During several past Big Ears festivals, an “indigenous companion” event called Hello City was held at Pilot Light to showcase local and regional music. It didn’t happen this year, but Pilot Light’s Jason Boardman is keeping the concept going this weekend with the fourth installment of the festival, the first Hello City untethered from Big Ears.
Theoretically, Boardman says, several of these special events might occur every year in venues besides Pilot Light. This weekend, Boardman is bringing in one of his favorite bands, Oneida, for two nights of music that will also feature an eclectic collection of Knoxville acts, including Black Atticus, Headface and the Congenitals, Royal Bangs, and Shriek Operator, as well as Asheville’s Nest Egg. The festivities will be split between Pilot Light, on Friday night, and the Knoxville Museum of Art, on Saturday.
The Brooklyn-based rock band Oneida has been at it for two decades now. The group hasn’t been very active in the last few years—as with many bands who have kept it up this long, careers and families have gotten in the way of tours and recording sessions. But the members apparently have no plans to call it quits anytime soon; new studio and live albums are forthcoming. Original members Kid Millions, Bobby Matador, and Hanoi Jane are now joined by Barry London and Shahin Motia, aka Showtime, to continue the band’s always unpredictable brand of exploratory rock, drawing from psychedelia, krautrock, minimalism, drone, and, occasionally, pop music.
Oneida has a solid body of work represented on a dozen albums and numerous singles and EPs, but the group is perhaps at its best onstage. The band has performed seven memorable shows at Pilot Light. Like the Australian improv trio the Necks, Oneida has developed an unlikely rapport with Knoxville; the members have cited it as one of their favorite cities to play, and have named Pilot Light as one of their favorite venues.
“I remember when we first played there in 2001,” says drummer Kid Millions, otherwise known as John Colpitts. “We’re so used to an indifferent crowd—it can be hard to connect with people on the road with what we do, but it seemed to click immediately with Jason and the Pilot Light. I’d heard about it as a good place to play, and we tried it out, and it’s been a nice home away from home for us for many years.”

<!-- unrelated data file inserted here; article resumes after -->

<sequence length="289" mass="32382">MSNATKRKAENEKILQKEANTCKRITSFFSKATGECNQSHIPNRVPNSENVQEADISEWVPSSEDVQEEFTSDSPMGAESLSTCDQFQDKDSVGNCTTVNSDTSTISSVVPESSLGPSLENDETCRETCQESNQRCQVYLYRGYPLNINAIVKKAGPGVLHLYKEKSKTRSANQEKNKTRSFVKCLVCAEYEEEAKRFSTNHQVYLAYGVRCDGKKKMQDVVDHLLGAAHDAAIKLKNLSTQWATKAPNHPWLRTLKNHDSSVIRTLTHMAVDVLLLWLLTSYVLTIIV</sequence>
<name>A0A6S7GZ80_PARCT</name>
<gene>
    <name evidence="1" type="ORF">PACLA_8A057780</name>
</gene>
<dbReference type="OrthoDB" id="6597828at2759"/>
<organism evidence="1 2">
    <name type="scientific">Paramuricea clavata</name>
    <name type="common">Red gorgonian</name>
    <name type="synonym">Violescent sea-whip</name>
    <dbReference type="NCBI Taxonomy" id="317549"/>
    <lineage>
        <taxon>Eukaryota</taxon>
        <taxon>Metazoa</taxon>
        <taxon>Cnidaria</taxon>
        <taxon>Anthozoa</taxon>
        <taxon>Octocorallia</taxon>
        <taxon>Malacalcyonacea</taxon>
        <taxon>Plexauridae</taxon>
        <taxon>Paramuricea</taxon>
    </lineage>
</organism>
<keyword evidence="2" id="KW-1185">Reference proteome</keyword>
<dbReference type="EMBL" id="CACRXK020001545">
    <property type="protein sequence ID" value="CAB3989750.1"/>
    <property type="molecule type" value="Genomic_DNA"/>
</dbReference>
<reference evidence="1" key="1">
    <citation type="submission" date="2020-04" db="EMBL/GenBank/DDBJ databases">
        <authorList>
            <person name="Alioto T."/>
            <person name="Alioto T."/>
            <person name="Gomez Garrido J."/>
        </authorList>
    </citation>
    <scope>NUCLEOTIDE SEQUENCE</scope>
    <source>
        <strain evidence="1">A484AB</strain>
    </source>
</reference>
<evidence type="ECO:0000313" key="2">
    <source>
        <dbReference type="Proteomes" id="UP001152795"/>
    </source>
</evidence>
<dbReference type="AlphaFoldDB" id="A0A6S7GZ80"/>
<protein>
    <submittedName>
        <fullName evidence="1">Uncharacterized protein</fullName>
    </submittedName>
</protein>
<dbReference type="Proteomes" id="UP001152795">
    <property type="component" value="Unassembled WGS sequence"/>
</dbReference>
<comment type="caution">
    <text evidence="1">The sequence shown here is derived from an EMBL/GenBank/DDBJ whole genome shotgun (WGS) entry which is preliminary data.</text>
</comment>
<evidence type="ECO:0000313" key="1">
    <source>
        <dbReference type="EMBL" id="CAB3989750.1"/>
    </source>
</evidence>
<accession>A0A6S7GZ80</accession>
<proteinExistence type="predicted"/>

Colpitts, who has worked with Laurie Anderson and Spiritualized, liked Knoxville so much that he asked Boardman’s band, White Gregg, to back him on a leg of his Man Forever tour, a project in which the drummer invited local bands to accompany him on a percussion piece.
“I had this plan to play with different musicians in each town,” Colpitts says. “I thought anybody can pick this piece up and do it well, but once I played with them, I thought, ‘Wow, they really got inside it,’ and asked them to play several shows with me. We recorded, at Pilot Light, what I consider the definitive version of the piece and released it as a tape. My girlfriend is not always super into the crazy avant stuff I do, but she really connected with that recording and finds it very moving.”
Colpitts is hesitant to give too much away about the upcoming performances—in fact, he and his bandmates were still planning the show last week. Friday night’s show at Pilot Light will likely be a more traditional rock show, but the special setting on Saturday, in KMA’s outdoor garden, might inspire a long-form experimental approach.
I ask Colpitts if Oneida still performs the 2002 minimalist rock burner “Sheets of Easter,” a driving, repetitive piece that can stretch to almost half in hour in concert. “Of course,” he jokes. “We can’t let the fans down.”
He explains the piece’s continuing popularity among fans.
“Doing a Reich or Glass-style piece with a punk element seemed inevitable, but no one had really done it like that before,” he says. “Really, it’s such a simple piece, and people really respond to it. We realize we barely register with most people, but there is a small, stalwart group of people in the country who seem to really be into that piece and into what we do. And that’s all right.”
Hello City, featuring Oneida, Nest Egg, Black Atticus, Headface and the Congenitals, Royal Bangs, Shriek Operator, and more, will be held at Pilot Light on Friday, Aug. 12, at 8 p.m. and at Knoxville Museum of Art on Saturday, Aug. 13, at 7 p.m. Friday’s show is 18 and up; Saturday’s event is all ages. Admission is $8.
Eric Dawson is Audio-Visual Archivist with the Knox County Public Library's Tennessee Archive of Moving Image and Sound, and with Inside the Vault combs the archive for nuggets of lost Knoxville music and film history to share with us. He's also a longtime local music journalist, former A&E editor of the Knoxville Voice and a board member of the nonprofit performance venue Pilot Light.
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